One of China’s greatest fears is that their recent international glory will fade into oblivion. With two major international events, the Olympics and the World Expo, within a year of a half of each other, billions upon billions of dollars have been sunk into new infrastructure and buildings for highly specific functions that lose their purpose after the events conclude. So how does a municipality deal with all that brilliant, new space?
Just like Olympic cities of the past, Beijing has been struggling to find a good use for the iconic Bird’s Nest. It’s been a difficult road: the private contractors who leased out the Olympic stadium, CITIC Investment Holdings, have given their 30 year contract back to the government after just twelve months, citing too many difficulties in scheduling successful programming. Because Beijing doesn’t have any local teams popular enough to fill the venue (or international sporting events to host), they’re resorted to an assorted hodgepodge of events, ranging from formula-one racing to opera. We find it somewhat sad that such costly and impressive architecture has to struggle just to draw crowds.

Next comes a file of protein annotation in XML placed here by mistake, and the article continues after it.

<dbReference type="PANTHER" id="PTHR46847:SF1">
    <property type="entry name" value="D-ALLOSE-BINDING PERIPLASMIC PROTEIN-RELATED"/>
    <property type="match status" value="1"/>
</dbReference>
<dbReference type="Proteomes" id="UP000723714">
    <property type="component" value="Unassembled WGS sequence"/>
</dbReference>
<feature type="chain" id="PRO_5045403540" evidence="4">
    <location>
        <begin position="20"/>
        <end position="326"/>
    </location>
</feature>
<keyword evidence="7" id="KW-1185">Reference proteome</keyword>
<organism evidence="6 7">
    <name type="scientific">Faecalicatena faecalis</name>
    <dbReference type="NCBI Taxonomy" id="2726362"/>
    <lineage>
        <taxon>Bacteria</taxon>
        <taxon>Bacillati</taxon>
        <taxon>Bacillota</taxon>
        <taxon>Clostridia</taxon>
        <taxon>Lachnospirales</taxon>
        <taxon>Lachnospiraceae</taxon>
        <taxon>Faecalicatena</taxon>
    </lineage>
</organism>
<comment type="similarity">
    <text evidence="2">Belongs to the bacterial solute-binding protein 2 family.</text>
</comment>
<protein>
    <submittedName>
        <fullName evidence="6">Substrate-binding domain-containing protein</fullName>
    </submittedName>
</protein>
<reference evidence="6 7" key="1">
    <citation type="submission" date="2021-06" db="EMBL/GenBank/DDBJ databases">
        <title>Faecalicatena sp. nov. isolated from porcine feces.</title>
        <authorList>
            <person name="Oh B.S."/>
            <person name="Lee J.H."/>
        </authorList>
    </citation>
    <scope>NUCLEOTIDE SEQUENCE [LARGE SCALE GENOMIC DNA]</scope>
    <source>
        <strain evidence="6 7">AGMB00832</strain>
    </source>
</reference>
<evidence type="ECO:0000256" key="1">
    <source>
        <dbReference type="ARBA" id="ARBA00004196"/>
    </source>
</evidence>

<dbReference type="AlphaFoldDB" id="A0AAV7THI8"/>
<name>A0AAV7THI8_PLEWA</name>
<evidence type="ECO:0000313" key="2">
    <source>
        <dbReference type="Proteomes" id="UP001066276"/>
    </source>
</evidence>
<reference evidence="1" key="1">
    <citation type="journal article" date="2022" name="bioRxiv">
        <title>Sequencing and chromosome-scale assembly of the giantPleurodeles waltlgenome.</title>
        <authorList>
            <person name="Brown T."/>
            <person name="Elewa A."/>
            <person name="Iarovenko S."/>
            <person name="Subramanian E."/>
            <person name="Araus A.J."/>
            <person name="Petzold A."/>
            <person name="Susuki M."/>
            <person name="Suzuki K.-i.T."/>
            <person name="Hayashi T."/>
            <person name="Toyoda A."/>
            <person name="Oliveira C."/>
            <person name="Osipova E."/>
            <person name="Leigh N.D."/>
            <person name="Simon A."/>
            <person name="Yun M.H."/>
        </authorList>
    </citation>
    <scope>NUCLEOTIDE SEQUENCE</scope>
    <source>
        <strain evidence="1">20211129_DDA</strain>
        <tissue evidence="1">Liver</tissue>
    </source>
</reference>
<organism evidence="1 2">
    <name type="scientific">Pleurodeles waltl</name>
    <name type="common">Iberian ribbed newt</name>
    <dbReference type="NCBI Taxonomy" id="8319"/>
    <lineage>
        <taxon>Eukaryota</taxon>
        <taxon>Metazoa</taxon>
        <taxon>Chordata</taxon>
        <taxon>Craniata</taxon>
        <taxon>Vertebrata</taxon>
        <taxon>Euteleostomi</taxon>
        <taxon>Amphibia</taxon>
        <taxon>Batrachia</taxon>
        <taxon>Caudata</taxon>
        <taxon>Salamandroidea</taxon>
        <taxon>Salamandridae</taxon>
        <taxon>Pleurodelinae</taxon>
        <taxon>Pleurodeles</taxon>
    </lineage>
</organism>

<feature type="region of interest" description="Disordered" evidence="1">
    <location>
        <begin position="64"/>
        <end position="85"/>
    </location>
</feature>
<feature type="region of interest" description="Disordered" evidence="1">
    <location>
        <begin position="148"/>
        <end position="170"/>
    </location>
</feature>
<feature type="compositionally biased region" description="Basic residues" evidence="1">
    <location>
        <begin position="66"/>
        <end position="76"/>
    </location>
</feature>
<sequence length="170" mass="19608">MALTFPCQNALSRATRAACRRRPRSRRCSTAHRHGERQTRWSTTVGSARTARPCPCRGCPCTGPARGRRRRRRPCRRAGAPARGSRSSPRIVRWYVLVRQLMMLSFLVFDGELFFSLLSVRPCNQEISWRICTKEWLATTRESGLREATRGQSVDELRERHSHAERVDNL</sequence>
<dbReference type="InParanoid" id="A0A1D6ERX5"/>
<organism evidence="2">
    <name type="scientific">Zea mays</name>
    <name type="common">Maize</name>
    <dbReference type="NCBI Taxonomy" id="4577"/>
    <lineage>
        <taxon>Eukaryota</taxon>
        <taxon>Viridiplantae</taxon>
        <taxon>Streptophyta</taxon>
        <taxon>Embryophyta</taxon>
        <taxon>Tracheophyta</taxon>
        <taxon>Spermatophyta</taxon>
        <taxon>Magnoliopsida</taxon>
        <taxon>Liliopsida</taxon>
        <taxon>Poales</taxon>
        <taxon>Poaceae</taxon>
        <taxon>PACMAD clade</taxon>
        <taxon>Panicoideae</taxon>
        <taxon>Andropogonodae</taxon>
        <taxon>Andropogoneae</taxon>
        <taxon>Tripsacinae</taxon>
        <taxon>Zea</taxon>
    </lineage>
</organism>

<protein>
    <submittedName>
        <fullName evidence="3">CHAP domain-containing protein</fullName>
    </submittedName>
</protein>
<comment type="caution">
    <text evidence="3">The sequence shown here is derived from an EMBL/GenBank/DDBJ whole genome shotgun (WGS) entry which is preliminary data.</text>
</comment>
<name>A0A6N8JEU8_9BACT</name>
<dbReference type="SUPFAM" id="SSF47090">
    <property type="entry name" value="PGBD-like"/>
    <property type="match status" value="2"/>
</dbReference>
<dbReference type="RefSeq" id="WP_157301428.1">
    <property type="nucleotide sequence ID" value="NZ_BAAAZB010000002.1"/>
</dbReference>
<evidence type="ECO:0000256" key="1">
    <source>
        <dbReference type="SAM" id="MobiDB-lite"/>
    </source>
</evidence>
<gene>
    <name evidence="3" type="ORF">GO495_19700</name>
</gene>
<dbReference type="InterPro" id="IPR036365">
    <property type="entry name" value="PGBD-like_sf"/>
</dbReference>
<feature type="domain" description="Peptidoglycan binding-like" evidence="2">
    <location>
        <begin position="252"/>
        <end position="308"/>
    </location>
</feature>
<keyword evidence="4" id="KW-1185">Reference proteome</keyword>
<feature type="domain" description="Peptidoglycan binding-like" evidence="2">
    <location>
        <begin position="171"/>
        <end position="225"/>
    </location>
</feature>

So what will happen to Shanghai’s World Expo grounds after the event ends? Well, big plans are already under way for the World Expo Shanghai Performance Center: starting in 2011, the venue will host NBA pre-season games. Even better, Mercedes-Benz has decided to sponsor the performance center, which will officially be renamed the “Mercedes-Benz Arena” after the Expo. It’s perfect: what better combination is there for the legacy of Shanghai’s Expo than basketball and luxury cars?
As for the rest of the year, we’re pretty curious what sort of escapades they’ll plan. If Yao Ming can resuscitate the Shanghai Sharks, maybe they can play there?
Photo from Shanghai Daily